UK Dockers Deny ‘Russian Gas’ LNG Tankers From Unloading

Dockers in Kent have refused to unload two tankers of Russian gas, compelling them to go elsewhere. The report was provided by a union. The LNG Tankers, Fedor Litke and Boris Vilkitsky, have reportedly been diverted from the Isle of Grain, which happens to be the largest terminal in Europe when it comes to the import of liquefied natural gas.

Matt Lay, the unison head of energy, has said that the staff was determined to support the Ukrainians and uphold the sanctions that have been imposed against Russia. But, there are still concerns regarding a certain loophole in the current sanctions.

Grant Shapps, UK’s Transport Secretary, declared on Tuesday that the UK was the first country to pass a law that bans ships — with any connection to Russia — from entering the ports.

LNG carrier
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Lay added that unfortunately, this does not appear to be the case. The Department for Transport rules only appears to cover the ownership and vessel operators, not simply the cargo.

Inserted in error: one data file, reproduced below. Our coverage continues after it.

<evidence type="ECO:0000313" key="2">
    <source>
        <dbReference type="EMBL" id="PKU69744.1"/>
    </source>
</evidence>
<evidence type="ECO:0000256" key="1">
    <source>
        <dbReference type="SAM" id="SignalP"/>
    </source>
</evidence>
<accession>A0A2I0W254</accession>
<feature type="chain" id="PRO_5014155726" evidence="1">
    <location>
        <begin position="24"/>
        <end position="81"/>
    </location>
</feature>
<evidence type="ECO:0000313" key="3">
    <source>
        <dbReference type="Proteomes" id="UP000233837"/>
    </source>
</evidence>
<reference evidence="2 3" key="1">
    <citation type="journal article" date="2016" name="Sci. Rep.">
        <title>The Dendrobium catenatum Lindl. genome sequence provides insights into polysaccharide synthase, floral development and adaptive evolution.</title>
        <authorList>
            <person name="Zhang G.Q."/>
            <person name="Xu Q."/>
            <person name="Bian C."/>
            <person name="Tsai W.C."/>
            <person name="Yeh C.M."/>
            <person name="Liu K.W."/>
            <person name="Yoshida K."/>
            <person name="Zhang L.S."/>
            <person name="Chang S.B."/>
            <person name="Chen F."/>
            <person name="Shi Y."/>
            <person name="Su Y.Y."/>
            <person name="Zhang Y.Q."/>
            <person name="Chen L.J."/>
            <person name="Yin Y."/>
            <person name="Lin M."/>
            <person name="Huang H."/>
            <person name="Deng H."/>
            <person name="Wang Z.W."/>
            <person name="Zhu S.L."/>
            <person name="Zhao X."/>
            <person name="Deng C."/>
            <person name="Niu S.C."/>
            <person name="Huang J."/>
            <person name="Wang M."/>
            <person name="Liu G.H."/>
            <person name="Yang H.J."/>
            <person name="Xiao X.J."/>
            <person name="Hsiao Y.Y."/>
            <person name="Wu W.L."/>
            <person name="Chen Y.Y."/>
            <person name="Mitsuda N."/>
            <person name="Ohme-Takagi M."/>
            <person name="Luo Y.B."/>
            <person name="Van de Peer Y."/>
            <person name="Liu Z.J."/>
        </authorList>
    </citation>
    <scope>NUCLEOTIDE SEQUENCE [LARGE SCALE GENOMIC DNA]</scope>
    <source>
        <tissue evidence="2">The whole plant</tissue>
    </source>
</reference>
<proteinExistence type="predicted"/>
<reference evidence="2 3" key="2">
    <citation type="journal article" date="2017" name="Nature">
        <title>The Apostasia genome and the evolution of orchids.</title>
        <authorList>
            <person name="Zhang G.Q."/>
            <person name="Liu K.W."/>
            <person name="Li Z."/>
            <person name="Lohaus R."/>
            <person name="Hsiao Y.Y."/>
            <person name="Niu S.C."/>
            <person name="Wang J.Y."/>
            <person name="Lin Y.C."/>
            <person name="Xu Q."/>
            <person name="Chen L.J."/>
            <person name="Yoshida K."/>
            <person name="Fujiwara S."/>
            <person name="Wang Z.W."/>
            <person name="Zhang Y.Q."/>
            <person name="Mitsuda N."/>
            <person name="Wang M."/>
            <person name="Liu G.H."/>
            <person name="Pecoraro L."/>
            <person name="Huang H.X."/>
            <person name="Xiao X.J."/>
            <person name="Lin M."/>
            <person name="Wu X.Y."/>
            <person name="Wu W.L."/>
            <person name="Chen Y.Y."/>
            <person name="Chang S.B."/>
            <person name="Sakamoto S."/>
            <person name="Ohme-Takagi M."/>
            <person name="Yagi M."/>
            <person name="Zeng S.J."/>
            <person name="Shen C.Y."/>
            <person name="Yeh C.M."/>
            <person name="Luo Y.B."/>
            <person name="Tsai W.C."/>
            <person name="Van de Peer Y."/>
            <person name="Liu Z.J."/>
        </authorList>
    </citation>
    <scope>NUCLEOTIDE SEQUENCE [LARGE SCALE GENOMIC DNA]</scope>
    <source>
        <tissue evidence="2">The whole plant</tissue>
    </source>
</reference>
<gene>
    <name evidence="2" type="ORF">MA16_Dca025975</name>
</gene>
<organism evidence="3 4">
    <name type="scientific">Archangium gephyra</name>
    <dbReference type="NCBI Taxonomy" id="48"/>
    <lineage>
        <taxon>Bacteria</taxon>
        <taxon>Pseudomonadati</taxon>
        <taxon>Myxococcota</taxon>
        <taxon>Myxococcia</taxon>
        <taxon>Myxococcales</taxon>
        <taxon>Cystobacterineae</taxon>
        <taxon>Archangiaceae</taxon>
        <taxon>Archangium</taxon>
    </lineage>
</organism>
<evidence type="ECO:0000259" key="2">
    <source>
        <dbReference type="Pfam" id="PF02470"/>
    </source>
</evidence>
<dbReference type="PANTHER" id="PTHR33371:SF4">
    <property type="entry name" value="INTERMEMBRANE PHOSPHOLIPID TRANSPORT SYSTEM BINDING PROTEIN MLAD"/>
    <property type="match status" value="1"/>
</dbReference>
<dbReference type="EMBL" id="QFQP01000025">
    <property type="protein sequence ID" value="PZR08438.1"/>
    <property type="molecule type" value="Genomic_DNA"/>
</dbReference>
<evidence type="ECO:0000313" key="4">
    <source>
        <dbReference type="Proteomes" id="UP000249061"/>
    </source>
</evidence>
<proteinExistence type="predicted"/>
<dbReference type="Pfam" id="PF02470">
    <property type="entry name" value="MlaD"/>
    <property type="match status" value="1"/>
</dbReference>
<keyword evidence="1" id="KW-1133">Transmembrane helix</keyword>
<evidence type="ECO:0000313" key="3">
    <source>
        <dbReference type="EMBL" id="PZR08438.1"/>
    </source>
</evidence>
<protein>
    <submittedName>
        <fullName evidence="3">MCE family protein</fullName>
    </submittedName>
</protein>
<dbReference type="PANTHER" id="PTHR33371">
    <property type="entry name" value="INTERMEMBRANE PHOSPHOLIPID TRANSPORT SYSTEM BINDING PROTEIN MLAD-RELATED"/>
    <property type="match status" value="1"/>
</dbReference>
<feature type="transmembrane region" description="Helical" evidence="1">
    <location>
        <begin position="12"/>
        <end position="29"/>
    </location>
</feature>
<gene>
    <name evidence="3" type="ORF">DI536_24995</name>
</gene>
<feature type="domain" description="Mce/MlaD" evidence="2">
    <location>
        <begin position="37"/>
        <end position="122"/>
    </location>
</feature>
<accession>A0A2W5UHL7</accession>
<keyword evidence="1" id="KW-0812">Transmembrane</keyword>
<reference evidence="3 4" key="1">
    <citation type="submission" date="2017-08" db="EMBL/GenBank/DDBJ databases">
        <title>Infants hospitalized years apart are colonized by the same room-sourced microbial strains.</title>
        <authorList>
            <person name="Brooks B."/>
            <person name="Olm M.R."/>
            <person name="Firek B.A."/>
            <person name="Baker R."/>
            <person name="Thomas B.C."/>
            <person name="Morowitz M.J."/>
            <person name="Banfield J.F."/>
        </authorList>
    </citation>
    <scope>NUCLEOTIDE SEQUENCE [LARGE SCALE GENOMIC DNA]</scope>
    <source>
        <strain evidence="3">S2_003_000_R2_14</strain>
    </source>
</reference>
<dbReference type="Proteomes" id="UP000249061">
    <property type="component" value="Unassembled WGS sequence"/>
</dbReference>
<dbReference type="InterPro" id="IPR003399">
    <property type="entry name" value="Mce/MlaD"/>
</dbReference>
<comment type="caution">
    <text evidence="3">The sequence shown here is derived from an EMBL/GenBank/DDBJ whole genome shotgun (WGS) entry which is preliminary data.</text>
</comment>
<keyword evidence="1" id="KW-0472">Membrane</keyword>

The two tankers are loaded with an adequate amount of liquid gas to supply the UK for almost 12 days. The vessels are flying the Cyprus flag. Several shipowners opt to use a flag of another nation owing to regulatory or taxation causes.

An analysis by Simon Browning, the Business Correspondent of BBC News, suggests that as the ground war in Ukraine keeps intensifying, an economic offensive is underway with Russia.

Western governments have gotten together during the past week to enforce broader sanctions on Russia’s economy, its leaders, and businesses. Western retailers have also pulled back. But how impactful are the sanctions?

Blocking Russia’s vessels in this scenario may not be sufficient as many of Russia’s businesses use transport that was licensed and registered in other nations, such as Hong Kong, Cyprus, or The Bahamas. Experts suggest that this is a loophole in the enforcement of the sanction.

A significant amount of due diligence would have to be applied to vessel movements and regarding what each vessel is loaded with. This would need huge amounts of enforcement, which sanctions gurus opine are complicated and at the same time, substantial.


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